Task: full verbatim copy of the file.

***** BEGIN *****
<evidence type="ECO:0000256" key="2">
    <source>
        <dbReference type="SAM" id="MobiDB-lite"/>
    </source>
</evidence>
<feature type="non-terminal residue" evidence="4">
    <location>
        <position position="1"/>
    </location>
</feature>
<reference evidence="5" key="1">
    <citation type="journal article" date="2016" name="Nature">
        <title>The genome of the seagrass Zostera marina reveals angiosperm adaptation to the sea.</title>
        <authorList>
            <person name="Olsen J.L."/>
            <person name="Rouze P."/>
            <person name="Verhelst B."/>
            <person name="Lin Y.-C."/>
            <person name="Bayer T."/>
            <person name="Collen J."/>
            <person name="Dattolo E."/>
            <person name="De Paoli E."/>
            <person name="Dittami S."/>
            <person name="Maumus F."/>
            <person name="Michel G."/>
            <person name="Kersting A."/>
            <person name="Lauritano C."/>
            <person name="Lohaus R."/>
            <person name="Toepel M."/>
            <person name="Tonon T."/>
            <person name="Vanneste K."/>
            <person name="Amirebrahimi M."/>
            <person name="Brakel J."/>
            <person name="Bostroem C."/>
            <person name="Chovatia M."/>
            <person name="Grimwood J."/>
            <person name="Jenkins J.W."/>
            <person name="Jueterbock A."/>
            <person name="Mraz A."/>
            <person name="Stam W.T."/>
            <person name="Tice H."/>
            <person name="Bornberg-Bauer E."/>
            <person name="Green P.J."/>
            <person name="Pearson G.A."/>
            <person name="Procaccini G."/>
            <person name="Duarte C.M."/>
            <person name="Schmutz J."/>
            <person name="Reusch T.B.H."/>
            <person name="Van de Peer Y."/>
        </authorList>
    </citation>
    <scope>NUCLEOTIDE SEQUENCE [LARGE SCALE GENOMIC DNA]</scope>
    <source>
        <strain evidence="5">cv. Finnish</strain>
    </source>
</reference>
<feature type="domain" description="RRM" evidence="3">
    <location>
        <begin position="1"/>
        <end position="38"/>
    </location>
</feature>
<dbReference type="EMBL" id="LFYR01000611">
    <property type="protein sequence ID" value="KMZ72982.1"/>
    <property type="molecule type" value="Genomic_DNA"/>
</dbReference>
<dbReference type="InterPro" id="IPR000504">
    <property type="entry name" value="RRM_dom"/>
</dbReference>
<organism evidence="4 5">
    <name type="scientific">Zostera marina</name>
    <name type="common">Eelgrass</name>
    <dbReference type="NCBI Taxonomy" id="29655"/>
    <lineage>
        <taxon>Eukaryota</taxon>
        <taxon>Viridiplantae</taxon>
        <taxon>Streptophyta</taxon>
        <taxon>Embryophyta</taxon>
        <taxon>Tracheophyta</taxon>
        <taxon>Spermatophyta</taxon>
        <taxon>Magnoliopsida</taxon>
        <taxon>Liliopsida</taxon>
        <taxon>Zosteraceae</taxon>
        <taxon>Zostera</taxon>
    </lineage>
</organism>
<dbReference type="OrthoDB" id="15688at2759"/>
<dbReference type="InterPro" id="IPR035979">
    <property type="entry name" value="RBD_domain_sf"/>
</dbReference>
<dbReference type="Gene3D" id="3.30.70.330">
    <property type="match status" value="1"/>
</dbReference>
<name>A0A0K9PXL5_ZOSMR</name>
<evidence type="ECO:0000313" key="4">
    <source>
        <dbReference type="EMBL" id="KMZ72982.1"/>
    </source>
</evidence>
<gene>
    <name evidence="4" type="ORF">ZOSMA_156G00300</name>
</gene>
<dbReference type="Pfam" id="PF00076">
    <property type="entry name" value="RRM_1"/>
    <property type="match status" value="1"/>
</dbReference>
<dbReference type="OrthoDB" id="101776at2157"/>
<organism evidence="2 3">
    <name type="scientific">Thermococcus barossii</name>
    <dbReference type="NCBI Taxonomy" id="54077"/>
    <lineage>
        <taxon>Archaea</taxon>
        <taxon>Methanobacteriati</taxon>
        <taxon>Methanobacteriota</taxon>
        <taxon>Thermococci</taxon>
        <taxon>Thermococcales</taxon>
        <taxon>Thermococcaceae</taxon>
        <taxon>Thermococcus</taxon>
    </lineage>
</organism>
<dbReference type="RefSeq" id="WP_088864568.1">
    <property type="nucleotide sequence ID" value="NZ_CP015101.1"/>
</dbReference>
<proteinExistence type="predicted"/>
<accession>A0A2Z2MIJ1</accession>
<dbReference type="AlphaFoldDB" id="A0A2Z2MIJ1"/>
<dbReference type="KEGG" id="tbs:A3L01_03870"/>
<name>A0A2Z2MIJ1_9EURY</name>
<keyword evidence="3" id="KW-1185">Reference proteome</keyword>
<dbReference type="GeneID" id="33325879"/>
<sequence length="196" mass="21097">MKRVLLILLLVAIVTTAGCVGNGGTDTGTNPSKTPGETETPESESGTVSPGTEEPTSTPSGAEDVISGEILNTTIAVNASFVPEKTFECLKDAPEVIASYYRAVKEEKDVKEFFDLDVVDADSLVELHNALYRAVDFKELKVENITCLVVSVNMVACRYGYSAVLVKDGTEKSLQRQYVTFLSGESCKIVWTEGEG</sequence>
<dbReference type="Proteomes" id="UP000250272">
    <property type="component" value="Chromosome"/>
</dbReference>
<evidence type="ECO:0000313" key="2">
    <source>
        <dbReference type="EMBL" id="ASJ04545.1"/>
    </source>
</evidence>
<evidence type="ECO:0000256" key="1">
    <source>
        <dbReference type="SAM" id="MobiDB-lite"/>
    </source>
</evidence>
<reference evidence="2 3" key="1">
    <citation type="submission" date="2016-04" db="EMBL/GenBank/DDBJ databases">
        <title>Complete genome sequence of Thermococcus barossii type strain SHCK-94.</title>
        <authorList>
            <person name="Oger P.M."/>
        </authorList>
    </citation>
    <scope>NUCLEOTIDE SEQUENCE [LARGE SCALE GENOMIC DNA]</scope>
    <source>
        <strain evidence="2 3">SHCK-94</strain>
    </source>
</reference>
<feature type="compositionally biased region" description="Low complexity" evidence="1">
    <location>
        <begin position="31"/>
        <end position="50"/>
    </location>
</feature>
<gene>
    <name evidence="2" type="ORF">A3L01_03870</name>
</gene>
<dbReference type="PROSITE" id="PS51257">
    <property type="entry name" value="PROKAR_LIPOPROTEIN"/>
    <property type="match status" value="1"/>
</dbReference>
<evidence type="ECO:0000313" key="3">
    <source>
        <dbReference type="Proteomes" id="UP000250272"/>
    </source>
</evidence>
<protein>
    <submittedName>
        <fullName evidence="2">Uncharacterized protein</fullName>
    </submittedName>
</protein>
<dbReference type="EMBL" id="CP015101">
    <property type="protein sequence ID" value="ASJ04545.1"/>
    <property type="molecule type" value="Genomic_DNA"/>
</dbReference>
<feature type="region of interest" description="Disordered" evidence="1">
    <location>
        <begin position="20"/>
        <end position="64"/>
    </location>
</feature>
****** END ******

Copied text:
<evidence type="ECO:0000256" key="2">
    <source>
        <dbReference type="SAM" id="MobiDB-lite"/>
    </source>
</evidence>
<feature type="non-terminal residue" evidence="4">
    <location>
        <position position="1"/>
    </location>
</feature>
<reference evidence="5" key="1">
    <citation type="journal article" date="2016" name="Nature">
        <title>The genome of the seagrass Zostera marina reveals angiosperm adaptation to the sea.</title>
        <authorList>
            <person name="Olsen J.L."/>
            <person name="Rouze P."/>
            <person name="Verhelst B."/>
            <person name="Lin Y.-C."/>
            <person name="Bayer T."/>
            <person name="Collen J."/>
            <person name="Dattolo E."/>
            <person name="De Paoli E."/>
            <person name="Dittami S."/>
            <person name="Maumus F."/>
            <person name="Michel G."/>
            <person name="Kersting A."/>
            <person name="Lauritano C."/>
            <person name="Lohaus R."/>
            <person name="Toepel M."/>
            <person name="Tonon T."/>
            <person name="Vanneste K."/>
            <person name="Amirebrahimi M."/>
            <person name="Brakel J."/>
            <person name="Bostroem C."/>
            <person name="Chovatia M."/>
            <person name="Grimwood J."/>
            <person name="Jenkins J.W."/>
            <person name="Jueterbock A."/>
            <person name="Mraz A."/>
            <person name="Stam W.T."/>
            <person name="Tice H."/>
            <person name="Bornberg-Bauer E."/>
            <person name="Green P.J."/>
            <person name="Pearson G.A."/>
            <person name="Procaccini G."/>
            <person name="Duarte C.M."/>
            <person name="Schmutz J."/>
            <person name="Reusch T.B.H."/>
            <person name="Van de Peer Y."/>
        </authorList>
    </citation>
    <scope>NUCLEOTIDE SEQUENCE [LARGE SCALE GENOMIC DNA]</scope>
    <source>
        <strain evidence="5">cv. Finnish</strain>
    </source>
</reference>
<feature type="domain" description="RRM" evidence="3">
    <location>
        <begin position="1"/>
        <end position="38"/>
    </location>
</feature>
<dbReference type="EMBL" id="LFYR01000611">
    <property type="protein sequence ID" value="KMZ72982.1"/>
    <property type="molecule type" value="Genomic_DNA"/>
</dbReference>
<dbReference type="InterPro" id="IPR000504">
    <property type="entry name" value="RRM_dom"/>
</dbReference>
<organism evidence="4 5">
    <name type="scientific">Zostera marina</name>
    <name type="common">Eelgrass</name>
    <dbReference type="NCBI Taxonomy" id="29655"/>
    <lineage>
        <taxon>Eukaryota</taxon>
        <taxon>Viridiplantae</taxon>
        <taxon>Streptophyta</taxon>
        <taxon>Embryophyta</taxon>
        <taxon>Tracheophyta</taxon>
        <taxon>Spermatophyta</taxon>
        <taxon>Magnoliopsida</taxon>
        <taxon>Liliopsida</taxon>
        <taxon>Zosteraceae</taxon>
        <taxon>Zostera</taxon>
    </lineage>
</organism>
<dbReference type="OrthoDB" id="15688at2759"/>
<dbReference type="InterPro" id="IPR035979">
    <property type="entry name" value="RBD_domain_sf"/>
</dbReference>
<dbReference type="Gene3D" id="3.30.70.330">
    <property type="match status" value="1"/>
</dbReference>
<name>A0A0K9PXL5_ZOSMR</name>
<evidence type="ECO:0000313" key="4">
    <source>
        <dbReference type="EMBL" id="KMZ72982.1"/>
    </source>
</evidence>
<gene>
    <name evidence="4" type="ORF">ZOSMA_156G00300</name>
</gene>
<dbReference type="Pfam" id="PF00076">
    <property type="entry name" value="RRM_1"/>
    <property type="match status" value="1"/>
</dbReference>
<dbReference type="OrthoDB" id="101776at2157"/>
<organism evidence="2 3">
    <name type="scientific">Thermococcus barossii</name>
    <dbReference type="NCBI Taxonomy" id="54077"/>
    <lineage>
        <taxon>Archaea</taxon>
        <taxon>Methanobacteriati</taxon>
        <taxon>Methanobacteriota</taxon>
        <taxon>Thermococci</taxon>
        <taxon>Thermococcales</taxon>
        <taxon>Thermococcaceae</taxon>
        <taxon>Thermococcus</taxon>
    </lineage>
</organism>
<dbReference type="RefSeq" id="WP_088864568.1">
    <property type="nucleotide sequence ID" value="NZ_CP015101.1"/>
</dbReference>
<proteinExistence type="predicted"/>
<accession>A0A2Z2MIJ1</accession>
<dbReference type="AlphaFoldDB" id="A0A2Z2MIJ1"/>
<dbReference type="KEGG" id="tbs:A3L01_03870"/>
<name>A0A2Z2MIJ1_9EURY</name>
<keyword evidence="3" id="KW-1185">Reference proteome</keyword>
<dbReference type="GeneID" id="33325879"/>
<sequence length="196" mass="21097">MKRVLLILLLVAIVTTAGCVGNGGTDTGTNPSKTPGETETPESESGTVSPGTEEPTSTPSGAEDVISGEILNTTIAVNASFVPEKTFECLKDAPEVIASYYRAVKEEKDVKEFFDLDVVDADSLVELHNALYRAVDFKELKVENITCLVVSVNMVACRYGYSAVLVKDGTEKSLQRQYVTFLSGESCKIVWTEGEG</sequence>
<dbReference type="Proteomes" id="UP000250272">
    <property type="component" value="Chromosome"/>
</dbReference>
<evidence type="ECO:0000313" key="2">
    <source>
        <dbReference type="EMBL" id="ASJ04545.1"/>
    </source>
</evidence>
<evidence type="ECO:0000256" key="1">
    <source>
        <dbReference type="SAM" id="MobiDB-lite"/>
    </source>
</evidence>
<reference evidence="2 3" key="1">
    <citation type="submission" date="2016-04" db="EMBL/GenBank/DDBJ databases">
        <title>Complete genome sequence of Thermococcus barossii type strain SHCK-94.</title>
        <authorList>
            <person name="Oger P.M."/>
        </authorList>
    </citation>
    <scope>NUCLEOTIDE SEQUENCE [LARGE SCALE GENOMIC DNA]</scope>
    <source>
        <strain evidence="2 3">SHCK-94</strain>
    </source>
</reference>
<feature type="compositionally biased region" description="Low complexity" evidence="1">
    <location>
        <begin position="31"/>
        <end position="50"/>
    </location>
</feature>
<gene>
    <name evidence="2" type="ORF">A3L01_03870</name>
</gene>
<dbReference type="PROSITE" id="PS51257">
    <property type="entry name" value="PROKAR_LIPOPROTEIN"/>
    <property type="match status" value="1"/>
</dbReference>
<evidence type="ECO:0000313" key="3">
    <source>
        <dbReference type="Proteomes" id="UP000250272"/>
    </source>
</evidence>
<protein>
    <submittedName>
        <fullName evidence="2">Uncharacterized protein</fullName>
    </submittedName>
</protein>
<dbReference type="EMBL" id="CP015101">
    <property type="protein sequence ID" value="ASJ04545.1"/>
    <property type="molecule type" value="Genomic_DNA"/>
</dbReference>
<feature type="region of interest" description="Disordered" evidence="1">
    <location>
        <begin position="20"/>
        <end position="64"/>
    </location>
</feature>